Canadian terminally ill cancer patients get legal 'magic' mushroom doses – Business Insider

Six terminally ill cancer patients in Canada received the country’s first legally produced psilocybin, the psychoactive compound found in “magic” mushrooms, under new rules about access to the substance.
The people received the drug, alongside therapy, over the weekend.
Health Canada amended its rules in January so that doctors could request access to manufactured psilocybin for terminally ill patients as part of a special access program. Psilocybin is illegal in the country but has shown promise for treating end-of-life anxiety in people with life-threatening cancers.
People were previously allowed to apply for exemptions to use psilocybin, but there was no framework for them to access professionally manufactured drugs. That meant they had to grow their own mushrooms or source the substance from an unlicensed dispensary.
Under the new rules, patients approved through Health Canada’s special access program can get access to a manmade version of psilocybin from a regulator-approved licensed dealer. While the treatment aims to improve symptoms, it does not treat cancer.
Spencer Hawkswell, the CEO of TheraPsil, a nonprofit that helps Canadians get access to psychedelic therapy, said in a statement on Monday that it was a “momentous occasion.”
“This is a major win for patients and doctors who have been left in the dark for the past 2 years with legal exemptions but no supply of psilocybin,” he said.
Hawkswell told the Vancouver Sun that patients often didn’t know what was inside the substances they were buying. “It’s not as safe as it should be,” Hawkswell said.
Health Canada told Insider that as well as the six approvals, four requests for other individuals are under review.
Thomas Hartle, who became the first Canadian to access legal psilocybin-assisted psychotherapy in August 2020, was one of the six people to receive the drug alongside therapy over the weekend.
The Sun reported that Hartle flew from his hometown of Saskatoon, Saskatchewan, to Vancouver Island, off the Pacific coast, to receive psilocybin for the first time since last August, when his yearlong exemption expired.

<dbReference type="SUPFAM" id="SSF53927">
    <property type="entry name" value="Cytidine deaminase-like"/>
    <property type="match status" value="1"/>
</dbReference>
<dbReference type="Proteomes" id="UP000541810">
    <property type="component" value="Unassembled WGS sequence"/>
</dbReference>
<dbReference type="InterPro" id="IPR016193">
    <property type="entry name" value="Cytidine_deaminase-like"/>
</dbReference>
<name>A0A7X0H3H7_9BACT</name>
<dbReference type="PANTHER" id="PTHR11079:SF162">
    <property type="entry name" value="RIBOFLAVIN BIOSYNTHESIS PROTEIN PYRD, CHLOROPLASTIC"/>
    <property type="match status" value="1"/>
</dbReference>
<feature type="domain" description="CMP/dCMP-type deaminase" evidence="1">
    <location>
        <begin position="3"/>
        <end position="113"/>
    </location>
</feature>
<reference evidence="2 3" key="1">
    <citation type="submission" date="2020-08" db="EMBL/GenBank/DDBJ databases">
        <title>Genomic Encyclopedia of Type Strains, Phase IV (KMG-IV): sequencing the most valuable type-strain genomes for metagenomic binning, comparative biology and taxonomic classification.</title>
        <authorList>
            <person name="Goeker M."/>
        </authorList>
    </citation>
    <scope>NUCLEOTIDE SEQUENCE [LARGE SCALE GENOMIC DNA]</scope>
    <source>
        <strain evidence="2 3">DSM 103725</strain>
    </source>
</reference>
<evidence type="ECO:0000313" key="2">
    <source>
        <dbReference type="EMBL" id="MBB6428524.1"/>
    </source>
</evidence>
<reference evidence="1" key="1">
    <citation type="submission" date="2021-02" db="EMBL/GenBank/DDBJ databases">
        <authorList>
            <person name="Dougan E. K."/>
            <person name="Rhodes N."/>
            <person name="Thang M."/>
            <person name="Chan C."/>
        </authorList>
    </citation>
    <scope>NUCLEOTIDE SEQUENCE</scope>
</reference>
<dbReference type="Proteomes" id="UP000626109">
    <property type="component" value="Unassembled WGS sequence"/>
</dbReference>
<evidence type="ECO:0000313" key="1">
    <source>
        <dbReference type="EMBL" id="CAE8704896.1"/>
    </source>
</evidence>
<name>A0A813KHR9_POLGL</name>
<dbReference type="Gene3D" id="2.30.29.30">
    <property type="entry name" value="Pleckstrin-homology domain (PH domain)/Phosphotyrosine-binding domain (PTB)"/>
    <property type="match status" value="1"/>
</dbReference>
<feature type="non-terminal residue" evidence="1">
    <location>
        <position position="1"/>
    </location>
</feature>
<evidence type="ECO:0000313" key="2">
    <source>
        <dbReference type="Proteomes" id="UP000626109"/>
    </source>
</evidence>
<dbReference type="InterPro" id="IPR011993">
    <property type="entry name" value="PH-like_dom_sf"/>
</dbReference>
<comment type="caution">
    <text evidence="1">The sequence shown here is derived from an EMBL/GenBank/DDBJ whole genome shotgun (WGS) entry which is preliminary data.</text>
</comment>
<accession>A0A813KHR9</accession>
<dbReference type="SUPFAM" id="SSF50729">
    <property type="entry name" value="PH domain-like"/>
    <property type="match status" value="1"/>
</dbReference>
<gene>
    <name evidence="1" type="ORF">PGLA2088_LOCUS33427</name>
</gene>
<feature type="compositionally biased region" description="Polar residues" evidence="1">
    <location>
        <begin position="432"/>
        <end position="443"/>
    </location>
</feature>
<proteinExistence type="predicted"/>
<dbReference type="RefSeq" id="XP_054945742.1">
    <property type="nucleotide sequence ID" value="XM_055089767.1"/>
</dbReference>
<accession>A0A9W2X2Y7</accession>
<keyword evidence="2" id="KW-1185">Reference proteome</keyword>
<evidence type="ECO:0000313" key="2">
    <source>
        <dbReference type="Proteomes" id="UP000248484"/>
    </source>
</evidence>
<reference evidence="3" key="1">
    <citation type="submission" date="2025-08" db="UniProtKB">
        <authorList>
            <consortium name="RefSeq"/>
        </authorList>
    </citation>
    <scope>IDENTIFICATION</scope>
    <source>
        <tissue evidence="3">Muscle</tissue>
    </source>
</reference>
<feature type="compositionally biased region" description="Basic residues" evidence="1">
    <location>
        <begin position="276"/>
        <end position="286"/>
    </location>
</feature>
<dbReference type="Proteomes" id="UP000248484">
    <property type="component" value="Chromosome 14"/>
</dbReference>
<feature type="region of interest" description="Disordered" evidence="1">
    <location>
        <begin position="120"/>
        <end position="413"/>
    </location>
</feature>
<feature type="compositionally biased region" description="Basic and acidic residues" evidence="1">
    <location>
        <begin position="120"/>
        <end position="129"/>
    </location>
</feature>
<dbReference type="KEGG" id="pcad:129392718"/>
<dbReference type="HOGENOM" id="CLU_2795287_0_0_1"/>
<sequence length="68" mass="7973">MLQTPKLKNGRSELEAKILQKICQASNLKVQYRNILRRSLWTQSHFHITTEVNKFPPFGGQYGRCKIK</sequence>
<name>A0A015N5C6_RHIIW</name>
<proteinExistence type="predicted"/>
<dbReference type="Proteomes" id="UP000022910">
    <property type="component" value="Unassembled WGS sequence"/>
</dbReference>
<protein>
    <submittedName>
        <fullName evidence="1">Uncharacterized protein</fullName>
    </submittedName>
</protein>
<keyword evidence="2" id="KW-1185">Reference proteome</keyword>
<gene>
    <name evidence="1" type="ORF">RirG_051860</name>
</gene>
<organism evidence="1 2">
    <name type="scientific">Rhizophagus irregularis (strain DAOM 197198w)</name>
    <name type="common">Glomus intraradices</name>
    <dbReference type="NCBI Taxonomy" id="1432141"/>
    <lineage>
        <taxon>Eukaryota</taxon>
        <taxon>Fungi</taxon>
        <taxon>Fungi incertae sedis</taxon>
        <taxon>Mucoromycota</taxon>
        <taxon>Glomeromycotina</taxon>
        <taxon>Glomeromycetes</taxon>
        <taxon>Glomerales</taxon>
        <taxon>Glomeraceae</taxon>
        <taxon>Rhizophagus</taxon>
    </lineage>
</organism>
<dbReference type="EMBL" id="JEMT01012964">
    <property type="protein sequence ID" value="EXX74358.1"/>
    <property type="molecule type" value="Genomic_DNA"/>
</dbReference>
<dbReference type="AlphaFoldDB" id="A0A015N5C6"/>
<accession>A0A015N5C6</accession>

Hartle initially legally procured his own mushrooms and used them alongside his therapist in Saskatoon. This time, he was given medical-grade psilocybin from the psychedelic-drug maker Psygen Labs and received group therapy with the other five patients. The special access program requires physician oversight and a treatment team.
Hartle told the Sun that the effects of his first experience lasted six months.
“Magic mushrooms allowed me to calm the worries in my head, allowing my body to use my energy for healing instead and process those fears in a supportive environment,” he said.
Hartle said that it took him 103 days to get the first exemption and that he hadn’t heard back about his renewal application after nearly 200 days. He said that securing approval via the new special access program took three months.
Health Canada said it expected that approvals could be secured more rapidly now that the first authorizations have been granted.
“Requests to the SAP involving new products or new indications typically take longer to process, because verifications must take place with the manufacturer regarding product quality and their ability and willingness to provide the drug,” the health body told Insider. “However, once access to a specific product has been authorized by the SAP, ensuing requests for the same drug and indication can be processed much more quickly.”
Read next
Listen to The Refresh, Insider’s real-time news show
Listen to The Refresh, Insider’s real-time news show


Leave a Comment